Minneapolis, Oct. 17 — Desperately battling with every bit of strength in their muscular bodies, football players of Nebraska and Minnesota gave 12,000 spectators an exhibition of the gridiron game in all its intensity at Northrop field this afternoon. The final score of 0 to 0 shows how evenly the teams were matched. The grit of these Nebraska Cornhuskers never showed to better advantage than in the fiercest struggle this afternoon. Time after time they were on the defensive, with the ball a few yards from their goal line, and every time they held the plunging Gophers and took the ball on downs. The ball was in Nebraska territory during the greater part of the game, but it was on the defensive that the Nebraskans did their best work.
Five times the Gophers came plunging to the Cornhuskers' goal, only to be stopped by a stone wall resistance. Spots that had been easy to penetrated, suddenly stiffened and the men of Minnesota were unable to advance an inch.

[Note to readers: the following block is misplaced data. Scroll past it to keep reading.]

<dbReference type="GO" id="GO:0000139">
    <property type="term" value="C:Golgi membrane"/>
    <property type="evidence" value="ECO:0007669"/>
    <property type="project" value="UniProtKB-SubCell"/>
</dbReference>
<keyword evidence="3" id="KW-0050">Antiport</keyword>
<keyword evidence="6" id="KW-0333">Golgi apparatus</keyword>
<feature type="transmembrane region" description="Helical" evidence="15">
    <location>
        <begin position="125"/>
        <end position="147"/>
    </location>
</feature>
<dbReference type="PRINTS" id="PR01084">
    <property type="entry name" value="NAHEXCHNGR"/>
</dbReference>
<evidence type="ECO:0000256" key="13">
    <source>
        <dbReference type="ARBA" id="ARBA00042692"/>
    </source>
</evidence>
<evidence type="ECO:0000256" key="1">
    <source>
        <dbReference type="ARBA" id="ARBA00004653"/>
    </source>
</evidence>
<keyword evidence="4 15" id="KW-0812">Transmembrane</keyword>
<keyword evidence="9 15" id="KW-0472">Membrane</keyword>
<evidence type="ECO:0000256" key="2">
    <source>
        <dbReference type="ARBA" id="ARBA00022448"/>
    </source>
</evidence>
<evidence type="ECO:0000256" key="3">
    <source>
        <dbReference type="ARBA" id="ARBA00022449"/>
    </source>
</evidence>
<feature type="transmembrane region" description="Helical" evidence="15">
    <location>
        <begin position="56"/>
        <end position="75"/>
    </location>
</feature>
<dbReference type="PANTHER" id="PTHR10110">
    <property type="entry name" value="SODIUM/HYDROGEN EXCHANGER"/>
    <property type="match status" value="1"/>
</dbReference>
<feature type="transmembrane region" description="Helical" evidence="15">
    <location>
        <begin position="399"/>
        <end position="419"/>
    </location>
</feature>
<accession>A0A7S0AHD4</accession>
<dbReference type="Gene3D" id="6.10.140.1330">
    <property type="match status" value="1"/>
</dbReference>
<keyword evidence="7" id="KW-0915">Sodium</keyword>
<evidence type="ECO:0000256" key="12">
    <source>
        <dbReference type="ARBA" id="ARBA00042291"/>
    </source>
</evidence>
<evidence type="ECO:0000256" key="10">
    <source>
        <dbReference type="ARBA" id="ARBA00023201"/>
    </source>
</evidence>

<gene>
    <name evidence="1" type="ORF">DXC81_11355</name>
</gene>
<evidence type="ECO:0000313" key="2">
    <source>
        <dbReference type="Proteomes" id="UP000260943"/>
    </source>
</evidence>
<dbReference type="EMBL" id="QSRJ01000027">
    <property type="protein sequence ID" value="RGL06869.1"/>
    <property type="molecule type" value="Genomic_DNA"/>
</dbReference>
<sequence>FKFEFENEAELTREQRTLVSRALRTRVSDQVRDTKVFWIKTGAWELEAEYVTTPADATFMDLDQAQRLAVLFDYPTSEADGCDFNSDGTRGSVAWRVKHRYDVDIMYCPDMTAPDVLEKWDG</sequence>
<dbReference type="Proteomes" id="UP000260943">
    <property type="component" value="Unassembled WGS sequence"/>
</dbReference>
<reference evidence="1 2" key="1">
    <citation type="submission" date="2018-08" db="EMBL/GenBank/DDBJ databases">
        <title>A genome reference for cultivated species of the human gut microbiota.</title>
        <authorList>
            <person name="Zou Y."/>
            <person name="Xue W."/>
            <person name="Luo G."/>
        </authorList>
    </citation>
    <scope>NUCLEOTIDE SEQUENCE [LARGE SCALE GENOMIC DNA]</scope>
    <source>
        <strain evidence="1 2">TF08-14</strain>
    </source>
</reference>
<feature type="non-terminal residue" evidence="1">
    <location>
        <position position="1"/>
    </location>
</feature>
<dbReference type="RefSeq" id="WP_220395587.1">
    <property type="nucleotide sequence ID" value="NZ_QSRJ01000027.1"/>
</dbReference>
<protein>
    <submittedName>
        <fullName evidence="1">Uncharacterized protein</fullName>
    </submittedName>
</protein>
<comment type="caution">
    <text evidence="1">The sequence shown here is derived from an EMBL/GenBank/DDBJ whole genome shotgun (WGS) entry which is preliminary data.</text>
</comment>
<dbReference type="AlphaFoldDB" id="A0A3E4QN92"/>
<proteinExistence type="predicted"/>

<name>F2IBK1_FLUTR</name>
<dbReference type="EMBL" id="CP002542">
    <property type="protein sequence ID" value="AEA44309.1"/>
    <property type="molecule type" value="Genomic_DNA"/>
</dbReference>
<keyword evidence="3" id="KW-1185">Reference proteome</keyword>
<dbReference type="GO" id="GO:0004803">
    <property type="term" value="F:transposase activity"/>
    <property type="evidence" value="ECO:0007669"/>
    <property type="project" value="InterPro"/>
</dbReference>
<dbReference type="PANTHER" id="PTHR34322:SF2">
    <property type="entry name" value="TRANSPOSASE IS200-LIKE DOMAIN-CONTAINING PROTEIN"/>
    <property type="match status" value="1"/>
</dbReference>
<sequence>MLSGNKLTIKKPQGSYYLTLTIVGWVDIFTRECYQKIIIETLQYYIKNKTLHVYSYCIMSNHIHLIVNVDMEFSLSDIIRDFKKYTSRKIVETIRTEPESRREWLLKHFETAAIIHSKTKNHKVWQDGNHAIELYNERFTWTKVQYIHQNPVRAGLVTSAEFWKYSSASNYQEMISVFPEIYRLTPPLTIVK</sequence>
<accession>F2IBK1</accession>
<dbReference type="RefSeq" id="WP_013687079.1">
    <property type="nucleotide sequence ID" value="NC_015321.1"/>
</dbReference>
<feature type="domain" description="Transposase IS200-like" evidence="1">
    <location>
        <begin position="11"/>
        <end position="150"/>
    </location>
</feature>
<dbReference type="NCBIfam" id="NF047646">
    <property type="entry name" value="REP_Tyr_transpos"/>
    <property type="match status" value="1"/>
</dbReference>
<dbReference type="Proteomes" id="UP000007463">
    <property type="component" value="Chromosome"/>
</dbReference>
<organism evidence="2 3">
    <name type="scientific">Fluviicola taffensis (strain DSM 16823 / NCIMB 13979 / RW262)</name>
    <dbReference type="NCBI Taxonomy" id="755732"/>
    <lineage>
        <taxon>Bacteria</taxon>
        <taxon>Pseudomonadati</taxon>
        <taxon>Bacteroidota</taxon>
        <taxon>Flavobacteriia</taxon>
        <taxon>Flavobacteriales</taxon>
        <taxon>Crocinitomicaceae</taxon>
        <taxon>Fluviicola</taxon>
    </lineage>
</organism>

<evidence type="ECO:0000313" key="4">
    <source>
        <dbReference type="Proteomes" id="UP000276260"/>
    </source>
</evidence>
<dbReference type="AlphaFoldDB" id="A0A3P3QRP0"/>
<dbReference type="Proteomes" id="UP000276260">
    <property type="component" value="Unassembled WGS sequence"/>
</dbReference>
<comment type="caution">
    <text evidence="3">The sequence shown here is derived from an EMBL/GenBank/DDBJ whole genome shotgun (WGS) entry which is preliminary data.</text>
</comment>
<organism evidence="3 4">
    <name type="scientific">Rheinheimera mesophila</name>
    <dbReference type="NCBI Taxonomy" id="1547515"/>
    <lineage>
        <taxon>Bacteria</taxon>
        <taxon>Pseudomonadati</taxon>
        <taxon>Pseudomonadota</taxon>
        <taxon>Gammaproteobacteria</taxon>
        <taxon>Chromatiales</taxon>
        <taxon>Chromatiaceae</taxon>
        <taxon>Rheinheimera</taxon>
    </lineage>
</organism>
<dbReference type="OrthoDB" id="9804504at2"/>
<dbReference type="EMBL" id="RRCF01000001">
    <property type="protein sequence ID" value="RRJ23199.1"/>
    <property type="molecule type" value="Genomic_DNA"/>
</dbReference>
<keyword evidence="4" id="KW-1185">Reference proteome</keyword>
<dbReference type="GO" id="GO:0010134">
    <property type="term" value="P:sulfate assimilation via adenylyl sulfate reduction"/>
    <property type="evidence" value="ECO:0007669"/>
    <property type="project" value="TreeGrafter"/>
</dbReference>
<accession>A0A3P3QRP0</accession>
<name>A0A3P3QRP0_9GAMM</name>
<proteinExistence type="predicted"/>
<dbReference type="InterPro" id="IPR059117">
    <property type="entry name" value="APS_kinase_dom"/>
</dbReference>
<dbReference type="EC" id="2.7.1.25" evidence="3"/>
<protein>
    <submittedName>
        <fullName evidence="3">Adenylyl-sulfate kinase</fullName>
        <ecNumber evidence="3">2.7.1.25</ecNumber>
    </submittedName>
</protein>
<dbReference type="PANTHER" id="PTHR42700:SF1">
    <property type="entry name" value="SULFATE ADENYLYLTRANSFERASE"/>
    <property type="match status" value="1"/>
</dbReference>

Minnesota played straight football most of the time. Their few attempts at forward passes generally resulted disastrously. Twice they were penalized for illegal passes, and but once did a forward heave net a substantial gain.
On the contrary, Nebraska's forward tosses worked well. Kroger, Harvey and Beltzer tore off several large gains by means of almost perfect tosses. The Nebraska kickers outpunted their Minnesota opponents by yards.
In the first half, when the wind favored the Cornhuskers, this was expected, but Kroger and Beltzer, in the second half, with the wind blowing straight against them, easily beat the Gopher booter in long distance kicks.
Captain Harvey, little Cooke, the giant Kroger and Chaloupka and Beltzer were the stars for Nebraska, but the entire teams played so well that it would be an injustice to single out these men as stars without mentioning that every Cornhusker put up a grand article of football.
For Minnesota, Plankers, McGovern, Captain Safford and Young shown with particular brilliance.
A swarm of Nebraska rooters, bedecked with the scarlet and cream of the state of Bryan, occupied a section of the grandstand, and reinforced by the University band, vied with Gopher rooters in the noise.